While the world is busy with 5G mobile networks, a new generation of wireless standards is also underway. WiFi 6 or 802.11ax achieves four times higher network bandwidth and four times more concurrent users than WiFi 5, in addition to reducing the average network latency from 30 milliseconds to 20 milliseconds. The WiFi Alliance had disclosed that WiFi 6 will be out by end of 2019 after ensuring that available devices are compliant with the specified standards.
WiFi 6 devices are already available but they are based on the draft standard which is not finalized yet. Compatible consumer devices are also required to benefit from the new WiFi standard. After the official launch of WiFi 6 late in 2019, going forward into 2020, a rapid increase of both supporting routers and client hardware is expected, all of which will be certified to the fully finalized WiFi 6 standard.
WiFi 5 operates on the 5GHz frequency band while WiFi 6 operates over the 2.4GHz and the 5 GHz bands. The speed is expected to increase by 37%, but the main goal here isn’t boosting speed but rather improving the performance in crowded environments with high number of wireless devices. It’s also important to manage the connectivity strain caused by increasing connected devices.
The 802.11ax standard introduces Orthogonal Frequency-Division Multiple Access (OFDMA) technology to WiFi for the first time. Used for some time in cellular phone systems, OFDMA divides each WLAN sub-channel into multiple subsets so that the available bandwidth can be allocated to more users. Each station using the WiFi system occupies one or more portions of a channel, depending on the bandwidth required. Access Point (AP) scheduling allows multiple stations to receive and send packets at the same time, thereby reducing contention and backoff between stations, lowering network latency and improving network efficiency.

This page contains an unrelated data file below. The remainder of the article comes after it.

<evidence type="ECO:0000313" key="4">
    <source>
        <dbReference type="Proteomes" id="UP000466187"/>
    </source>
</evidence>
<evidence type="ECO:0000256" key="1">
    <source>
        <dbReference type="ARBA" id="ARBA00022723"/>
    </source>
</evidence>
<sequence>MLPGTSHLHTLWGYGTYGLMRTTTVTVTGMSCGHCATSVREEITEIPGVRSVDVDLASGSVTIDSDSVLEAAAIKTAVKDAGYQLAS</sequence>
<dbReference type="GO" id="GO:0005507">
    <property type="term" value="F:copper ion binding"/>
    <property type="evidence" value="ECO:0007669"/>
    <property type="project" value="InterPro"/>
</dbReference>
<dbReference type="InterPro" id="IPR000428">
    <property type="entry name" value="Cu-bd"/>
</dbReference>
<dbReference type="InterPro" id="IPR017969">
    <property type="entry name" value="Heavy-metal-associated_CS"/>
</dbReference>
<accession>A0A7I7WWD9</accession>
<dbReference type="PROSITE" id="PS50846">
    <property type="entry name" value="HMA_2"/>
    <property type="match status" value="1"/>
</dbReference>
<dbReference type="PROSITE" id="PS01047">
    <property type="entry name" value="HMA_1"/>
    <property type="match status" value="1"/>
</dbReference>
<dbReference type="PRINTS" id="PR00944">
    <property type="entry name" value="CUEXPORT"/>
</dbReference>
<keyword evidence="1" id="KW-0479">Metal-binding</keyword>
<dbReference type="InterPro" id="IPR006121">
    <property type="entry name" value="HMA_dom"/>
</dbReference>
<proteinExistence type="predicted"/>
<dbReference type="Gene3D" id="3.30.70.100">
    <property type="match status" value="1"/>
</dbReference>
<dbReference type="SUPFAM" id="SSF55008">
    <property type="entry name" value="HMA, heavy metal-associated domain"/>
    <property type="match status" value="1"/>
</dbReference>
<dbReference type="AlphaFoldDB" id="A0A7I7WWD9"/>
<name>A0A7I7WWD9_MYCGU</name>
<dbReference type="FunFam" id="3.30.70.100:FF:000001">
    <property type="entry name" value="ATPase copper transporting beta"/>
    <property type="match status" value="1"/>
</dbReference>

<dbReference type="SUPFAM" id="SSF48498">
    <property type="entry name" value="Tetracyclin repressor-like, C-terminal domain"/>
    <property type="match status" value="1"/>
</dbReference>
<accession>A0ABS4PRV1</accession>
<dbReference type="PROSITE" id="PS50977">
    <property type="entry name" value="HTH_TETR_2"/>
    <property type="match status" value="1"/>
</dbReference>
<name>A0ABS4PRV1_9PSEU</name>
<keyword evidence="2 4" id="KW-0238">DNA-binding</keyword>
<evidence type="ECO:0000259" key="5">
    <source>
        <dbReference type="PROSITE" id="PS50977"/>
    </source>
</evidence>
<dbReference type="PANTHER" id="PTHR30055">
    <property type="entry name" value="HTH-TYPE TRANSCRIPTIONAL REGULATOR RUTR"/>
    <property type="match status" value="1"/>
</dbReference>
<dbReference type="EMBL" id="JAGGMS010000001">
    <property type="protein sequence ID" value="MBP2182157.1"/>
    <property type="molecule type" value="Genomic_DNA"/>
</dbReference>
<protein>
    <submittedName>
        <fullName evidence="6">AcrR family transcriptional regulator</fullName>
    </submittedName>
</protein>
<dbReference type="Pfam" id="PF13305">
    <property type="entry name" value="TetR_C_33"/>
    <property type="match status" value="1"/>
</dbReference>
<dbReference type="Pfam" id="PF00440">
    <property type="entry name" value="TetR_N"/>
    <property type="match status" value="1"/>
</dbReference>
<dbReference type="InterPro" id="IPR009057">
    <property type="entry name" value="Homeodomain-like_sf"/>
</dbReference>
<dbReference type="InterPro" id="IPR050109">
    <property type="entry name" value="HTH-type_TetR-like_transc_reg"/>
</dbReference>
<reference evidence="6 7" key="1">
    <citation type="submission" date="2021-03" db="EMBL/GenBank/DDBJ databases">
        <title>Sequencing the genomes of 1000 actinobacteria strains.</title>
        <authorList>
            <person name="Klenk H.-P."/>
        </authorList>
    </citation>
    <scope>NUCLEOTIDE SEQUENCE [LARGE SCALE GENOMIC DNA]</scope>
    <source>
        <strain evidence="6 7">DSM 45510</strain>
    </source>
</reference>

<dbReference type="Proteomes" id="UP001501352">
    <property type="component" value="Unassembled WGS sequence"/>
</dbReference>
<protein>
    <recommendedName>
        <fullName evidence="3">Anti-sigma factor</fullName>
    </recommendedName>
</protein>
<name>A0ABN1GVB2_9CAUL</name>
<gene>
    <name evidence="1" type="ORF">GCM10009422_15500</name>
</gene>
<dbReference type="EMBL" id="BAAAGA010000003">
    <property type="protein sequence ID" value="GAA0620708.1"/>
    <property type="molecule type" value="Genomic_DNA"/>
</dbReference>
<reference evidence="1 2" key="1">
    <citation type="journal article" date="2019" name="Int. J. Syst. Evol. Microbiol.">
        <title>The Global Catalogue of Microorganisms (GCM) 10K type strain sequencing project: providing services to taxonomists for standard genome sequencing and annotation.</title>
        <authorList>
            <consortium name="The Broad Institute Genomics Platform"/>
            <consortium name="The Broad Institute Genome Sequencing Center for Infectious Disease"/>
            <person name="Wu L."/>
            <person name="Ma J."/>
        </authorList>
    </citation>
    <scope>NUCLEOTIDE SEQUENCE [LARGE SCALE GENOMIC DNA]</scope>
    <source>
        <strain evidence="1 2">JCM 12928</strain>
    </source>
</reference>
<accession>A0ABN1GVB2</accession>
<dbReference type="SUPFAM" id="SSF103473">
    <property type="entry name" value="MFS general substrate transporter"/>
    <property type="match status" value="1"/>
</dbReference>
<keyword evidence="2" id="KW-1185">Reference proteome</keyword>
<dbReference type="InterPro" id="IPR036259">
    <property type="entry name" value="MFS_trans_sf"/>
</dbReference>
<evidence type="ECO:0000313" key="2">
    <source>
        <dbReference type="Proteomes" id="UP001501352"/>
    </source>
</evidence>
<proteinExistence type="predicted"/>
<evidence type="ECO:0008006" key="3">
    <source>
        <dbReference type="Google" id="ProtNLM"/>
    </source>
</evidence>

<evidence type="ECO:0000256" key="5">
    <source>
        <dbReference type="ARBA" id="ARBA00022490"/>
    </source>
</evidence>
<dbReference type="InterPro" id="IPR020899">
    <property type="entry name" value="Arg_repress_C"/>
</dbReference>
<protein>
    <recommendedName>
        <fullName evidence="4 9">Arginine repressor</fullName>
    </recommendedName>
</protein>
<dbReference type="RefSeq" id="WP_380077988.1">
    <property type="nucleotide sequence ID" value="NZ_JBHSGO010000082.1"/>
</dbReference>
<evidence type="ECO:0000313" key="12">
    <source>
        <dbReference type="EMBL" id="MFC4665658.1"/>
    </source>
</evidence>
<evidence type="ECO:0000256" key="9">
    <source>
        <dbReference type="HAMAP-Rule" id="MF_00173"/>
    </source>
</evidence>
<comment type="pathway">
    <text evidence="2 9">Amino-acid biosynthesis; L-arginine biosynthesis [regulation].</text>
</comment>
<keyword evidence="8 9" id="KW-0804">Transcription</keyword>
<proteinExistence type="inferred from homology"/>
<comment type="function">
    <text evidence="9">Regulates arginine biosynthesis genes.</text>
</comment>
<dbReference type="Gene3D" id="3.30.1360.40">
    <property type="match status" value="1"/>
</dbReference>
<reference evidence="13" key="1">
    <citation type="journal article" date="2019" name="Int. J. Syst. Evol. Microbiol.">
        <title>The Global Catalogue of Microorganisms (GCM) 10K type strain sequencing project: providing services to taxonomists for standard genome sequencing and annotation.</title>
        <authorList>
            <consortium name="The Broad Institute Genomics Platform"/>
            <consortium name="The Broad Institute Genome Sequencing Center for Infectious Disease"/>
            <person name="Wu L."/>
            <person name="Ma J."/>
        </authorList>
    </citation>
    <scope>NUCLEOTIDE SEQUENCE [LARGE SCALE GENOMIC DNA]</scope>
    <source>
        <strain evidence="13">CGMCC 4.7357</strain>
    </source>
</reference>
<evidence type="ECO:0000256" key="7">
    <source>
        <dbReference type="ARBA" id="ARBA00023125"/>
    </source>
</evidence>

One of the important benefits of WiFi 6 is the long battery life. A technology called Target Wake Time (TWT) will allow the device to know when to put the WiFi radio to sleep and when to wake it up to receive the next transmission. Therefore, the hardware doesn’t have to be constantly waiting for wireless signals which will save more battery.
Emerging applications such as virtual reality, augmented reality and 4K require more bandwidth, higher concurrency and lower latency which presents’ challenges to traditional WiFi networks. That is why Huawei announced AirEngine as its new WiFi brand, which will be applied to its full series of enterprise-class WiFi 6 products.
At the Huawei Global Analyst Summit 2019 which was held in April, Huawei and WiFi Alliance (WFA) held a media roundtable meeting with the theme of “WiFi 6, Unlocking Business Value.” Kevin Robinson, vice president of marketing for WFA, shared the latest WiFi 6 industry developments and forecasts and gave insightful ideas about the impact of WiFi 6 on enterprises' digital transformation.
He stated, “We appreciate Huawei's great contributions to the development of WiFi 6, from standards and prototypes all the way to commercial use. WFA believes that 2019 will be the year of WiFi 6 commercial use, and it will launch a WiFi 6 certification program in the third quarter of 2019.”